Authors and editors traditionally work using permutation three above: the author team writes a unit, and while the editorial team look at it, they write the next unit, etc. However, colleagues in Production often want to work using permutation 2 above – that is, they won’t accept the content from the editorial teams in small batches; they want the whole lot in one go. In fact, up until recently batching was something of a dirty word in ELT publishing, although I gather that the pressures of tightened schedules are changing that. In any case, what is traditionally handed over to Production is an entire manuscript, and from that point onwards the batch size tends to be one whole component from one level.
It doesn’t take much imagination to figure out the kinds of things that can go wrong once you’re working with batch sizes that large; however, this example from Eric Ries, author of The Lean Startup, explains it better than I ever could:
In the book Lean Thinking, James Womack and Daniel Jones recount a story of stuffing newsletters into envelopes with the assistance of one of the author’s two young children. Every envelope had to be addressed, stamped, filled with a letter, and sealed. The daughters, age six and nine, knew how they should go about completing the project: “Daddy, first you should fold all of the newsletters. Then you should attach the seal. Then you should put on the stamps.” Their father wanted to do it the counter intuitive way: complete each envelope one at a time. They told him “that wouldn’t be efficient!” So he and his daughters each took half the envelopes and competed to see who would finish first.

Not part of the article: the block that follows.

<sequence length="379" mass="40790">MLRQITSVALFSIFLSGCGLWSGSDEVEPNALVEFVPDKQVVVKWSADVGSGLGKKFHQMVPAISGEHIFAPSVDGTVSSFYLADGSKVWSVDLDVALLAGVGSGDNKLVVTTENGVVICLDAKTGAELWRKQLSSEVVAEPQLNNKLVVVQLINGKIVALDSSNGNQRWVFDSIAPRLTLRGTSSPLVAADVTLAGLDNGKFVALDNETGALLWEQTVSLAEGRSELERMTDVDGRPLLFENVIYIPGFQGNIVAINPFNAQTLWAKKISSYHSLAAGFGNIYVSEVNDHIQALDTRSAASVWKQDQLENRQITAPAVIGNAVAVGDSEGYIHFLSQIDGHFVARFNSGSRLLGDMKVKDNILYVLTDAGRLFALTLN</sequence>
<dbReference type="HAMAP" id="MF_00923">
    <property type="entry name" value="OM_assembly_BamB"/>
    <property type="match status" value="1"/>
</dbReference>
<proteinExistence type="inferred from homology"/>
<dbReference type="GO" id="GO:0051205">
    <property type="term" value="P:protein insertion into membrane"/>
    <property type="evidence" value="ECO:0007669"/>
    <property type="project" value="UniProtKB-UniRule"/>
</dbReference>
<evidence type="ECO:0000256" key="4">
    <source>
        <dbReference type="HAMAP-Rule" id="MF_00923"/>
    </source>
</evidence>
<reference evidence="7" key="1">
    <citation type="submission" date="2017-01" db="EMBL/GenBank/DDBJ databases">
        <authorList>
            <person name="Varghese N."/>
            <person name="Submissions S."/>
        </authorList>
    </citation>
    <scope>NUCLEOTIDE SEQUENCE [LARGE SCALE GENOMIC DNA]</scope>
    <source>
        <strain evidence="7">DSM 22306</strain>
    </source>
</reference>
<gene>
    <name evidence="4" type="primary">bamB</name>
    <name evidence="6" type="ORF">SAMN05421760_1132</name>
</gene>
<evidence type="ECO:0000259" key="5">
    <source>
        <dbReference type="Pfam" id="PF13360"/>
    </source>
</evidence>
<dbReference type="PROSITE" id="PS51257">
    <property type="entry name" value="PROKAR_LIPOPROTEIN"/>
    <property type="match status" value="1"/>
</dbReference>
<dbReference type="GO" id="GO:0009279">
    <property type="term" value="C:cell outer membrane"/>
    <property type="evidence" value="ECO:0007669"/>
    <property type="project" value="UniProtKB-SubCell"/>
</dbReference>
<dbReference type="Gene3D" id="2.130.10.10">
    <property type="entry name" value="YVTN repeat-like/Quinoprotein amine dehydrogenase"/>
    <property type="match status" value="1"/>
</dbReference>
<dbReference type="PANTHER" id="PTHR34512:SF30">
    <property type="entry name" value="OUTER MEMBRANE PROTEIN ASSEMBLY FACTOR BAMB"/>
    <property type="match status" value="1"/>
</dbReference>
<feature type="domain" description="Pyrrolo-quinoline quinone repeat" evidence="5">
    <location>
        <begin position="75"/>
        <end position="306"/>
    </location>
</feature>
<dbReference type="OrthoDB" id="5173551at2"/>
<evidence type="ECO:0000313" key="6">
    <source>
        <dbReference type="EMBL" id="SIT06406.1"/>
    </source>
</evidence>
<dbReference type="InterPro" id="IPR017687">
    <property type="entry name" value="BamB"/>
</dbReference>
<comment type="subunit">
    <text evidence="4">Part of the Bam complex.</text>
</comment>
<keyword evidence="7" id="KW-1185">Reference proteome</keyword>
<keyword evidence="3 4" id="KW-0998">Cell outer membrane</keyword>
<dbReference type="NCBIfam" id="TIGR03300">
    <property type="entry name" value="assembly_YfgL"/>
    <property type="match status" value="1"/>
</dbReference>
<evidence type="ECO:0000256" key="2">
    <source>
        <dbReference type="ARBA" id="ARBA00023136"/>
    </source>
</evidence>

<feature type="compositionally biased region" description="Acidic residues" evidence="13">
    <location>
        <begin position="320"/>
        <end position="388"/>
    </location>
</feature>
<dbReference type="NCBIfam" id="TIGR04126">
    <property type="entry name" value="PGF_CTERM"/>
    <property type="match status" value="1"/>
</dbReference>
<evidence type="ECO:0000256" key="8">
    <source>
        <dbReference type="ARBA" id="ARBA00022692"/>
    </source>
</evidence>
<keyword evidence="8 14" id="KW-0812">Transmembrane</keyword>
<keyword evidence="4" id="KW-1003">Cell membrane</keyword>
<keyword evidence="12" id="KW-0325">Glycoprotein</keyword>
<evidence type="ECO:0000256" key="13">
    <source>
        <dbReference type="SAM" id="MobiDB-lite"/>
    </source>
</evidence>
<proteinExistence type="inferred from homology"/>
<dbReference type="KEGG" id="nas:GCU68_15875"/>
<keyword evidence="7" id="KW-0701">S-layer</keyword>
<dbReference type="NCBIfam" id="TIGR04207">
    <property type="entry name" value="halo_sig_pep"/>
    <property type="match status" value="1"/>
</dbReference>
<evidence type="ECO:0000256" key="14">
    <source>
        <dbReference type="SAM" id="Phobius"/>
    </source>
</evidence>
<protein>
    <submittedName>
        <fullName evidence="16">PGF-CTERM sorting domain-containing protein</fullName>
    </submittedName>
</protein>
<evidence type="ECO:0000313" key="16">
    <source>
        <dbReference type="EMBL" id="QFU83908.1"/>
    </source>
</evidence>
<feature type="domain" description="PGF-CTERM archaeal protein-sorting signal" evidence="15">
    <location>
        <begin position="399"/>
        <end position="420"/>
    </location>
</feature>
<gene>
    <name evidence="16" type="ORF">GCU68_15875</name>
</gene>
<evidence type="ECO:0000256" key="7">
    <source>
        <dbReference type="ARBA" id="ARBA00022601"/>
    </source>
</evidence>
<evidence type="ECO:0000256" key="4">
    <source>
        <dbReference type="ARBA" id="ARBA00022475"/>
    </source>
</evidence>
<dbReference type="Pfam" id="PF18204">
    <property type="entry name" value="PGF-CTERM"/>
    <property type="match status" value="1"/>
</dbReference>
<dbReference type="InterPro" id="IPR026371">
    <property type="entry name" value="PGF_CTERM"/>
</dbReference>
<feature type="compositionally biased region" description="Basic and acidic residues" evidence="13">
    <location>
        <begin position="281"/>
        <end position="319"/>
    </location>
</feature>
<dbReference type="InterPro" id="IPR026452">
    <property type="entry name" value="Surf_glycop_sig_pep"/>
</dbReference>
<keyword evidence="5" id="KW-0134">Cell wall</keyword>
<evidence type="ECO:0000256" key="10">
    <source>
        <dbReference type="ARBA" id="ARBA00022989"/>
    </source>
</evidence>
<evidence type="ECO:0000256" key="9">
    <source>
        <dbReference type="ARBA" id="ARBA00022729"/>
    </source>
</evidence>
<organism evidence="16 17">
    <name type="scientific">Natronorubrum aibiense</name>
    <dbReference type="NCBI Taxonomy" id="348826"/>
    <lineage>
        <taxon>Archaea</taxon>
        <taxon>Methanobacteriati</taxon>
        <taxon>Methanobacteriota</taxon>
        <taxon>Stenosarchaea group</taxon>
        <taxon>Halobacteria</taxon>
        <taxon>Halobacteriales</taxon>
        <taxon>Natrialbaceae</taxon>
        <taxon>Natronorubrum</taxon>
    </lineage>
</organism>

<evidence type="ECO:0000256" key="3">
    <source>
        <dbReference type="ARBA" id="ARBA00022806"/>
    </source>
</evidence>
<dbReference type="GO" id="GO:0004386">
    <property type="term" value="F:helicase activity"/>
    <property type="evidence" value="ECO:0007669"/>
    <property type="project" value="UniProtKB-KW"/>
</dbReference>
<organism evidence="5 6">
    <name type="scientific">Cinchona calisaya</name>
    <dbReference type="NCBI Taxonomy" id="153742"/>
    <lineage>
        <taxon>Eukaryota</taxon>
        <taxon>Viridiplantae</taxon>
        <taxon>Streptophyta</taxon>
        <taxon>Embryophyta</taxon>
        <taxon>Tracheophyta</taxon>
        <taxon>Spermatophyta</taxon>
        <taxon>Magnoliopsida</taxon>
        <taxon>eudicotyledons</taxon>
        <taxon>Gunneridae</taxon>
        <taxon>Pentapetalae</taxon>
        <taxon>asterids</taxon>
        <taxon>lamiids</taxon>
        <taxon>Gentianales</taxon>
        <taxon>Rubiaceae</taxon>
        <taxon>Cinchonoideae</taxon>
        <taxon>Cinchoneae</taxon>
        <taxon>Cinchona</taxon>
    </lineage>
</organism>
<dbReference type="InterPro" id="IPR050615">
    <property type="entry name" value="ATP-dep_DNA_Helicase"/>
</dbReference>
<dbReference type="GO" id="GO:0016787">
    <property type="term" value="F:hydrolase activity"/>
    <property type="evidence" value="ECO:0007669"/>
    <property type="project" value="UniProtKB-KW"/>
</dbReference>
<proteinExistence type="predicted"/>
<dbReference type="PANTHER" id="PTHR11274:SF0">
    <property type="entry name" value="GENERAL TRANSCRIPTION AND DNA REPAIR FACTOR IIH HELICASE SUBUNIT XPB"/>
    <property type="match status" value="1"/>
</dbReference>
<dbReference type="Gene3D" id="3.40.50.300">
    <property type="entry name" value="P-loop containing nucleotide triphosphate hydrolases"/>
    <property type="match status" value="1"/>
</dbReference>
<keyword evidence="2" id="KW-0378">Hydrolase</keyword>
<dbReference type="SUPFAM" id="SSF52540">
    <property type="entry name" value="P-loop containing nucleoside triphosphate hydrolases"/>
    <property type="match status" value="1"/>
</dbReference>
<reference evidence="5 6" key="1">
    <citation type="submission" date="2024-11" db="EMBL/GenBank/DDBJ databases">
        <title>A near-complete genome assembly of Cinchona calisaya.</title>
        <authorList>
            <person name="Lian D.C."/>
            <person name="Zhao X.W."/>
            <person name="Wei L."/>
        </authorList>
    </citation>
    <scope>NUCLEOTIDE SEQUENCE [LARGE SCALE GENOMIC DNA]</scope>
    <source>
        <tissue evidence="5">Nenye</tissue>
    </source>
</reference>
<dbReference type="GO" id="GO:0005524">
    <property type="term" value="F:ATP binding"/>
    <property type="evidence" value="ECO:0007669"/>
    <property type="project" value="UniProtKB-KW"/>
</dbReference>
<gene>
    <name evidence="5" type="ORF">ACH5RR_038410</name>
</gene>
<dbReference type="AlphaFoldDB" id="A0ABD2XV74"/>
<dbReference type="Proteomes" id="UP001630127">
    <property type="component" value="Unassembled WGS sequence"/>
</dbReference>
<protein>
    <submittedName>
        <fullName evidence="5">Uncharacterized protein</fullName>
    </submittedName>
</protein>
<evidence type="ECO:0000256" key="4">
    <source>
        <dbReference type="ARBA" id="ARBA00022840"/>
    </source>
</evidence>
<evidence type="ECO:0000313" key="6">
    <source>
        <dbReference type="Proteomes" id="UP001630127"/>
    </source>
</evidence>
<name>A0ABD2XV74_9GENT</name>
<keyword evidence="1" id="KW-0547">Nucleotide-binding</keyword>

The father won the race, and not just because he is an adult.
The one envelope at a time approach is a faster way of getting the job done even though it seems inefficient.
Ries goes on to explain several reasons why that might be the case, but this one struck me as the most pertinent: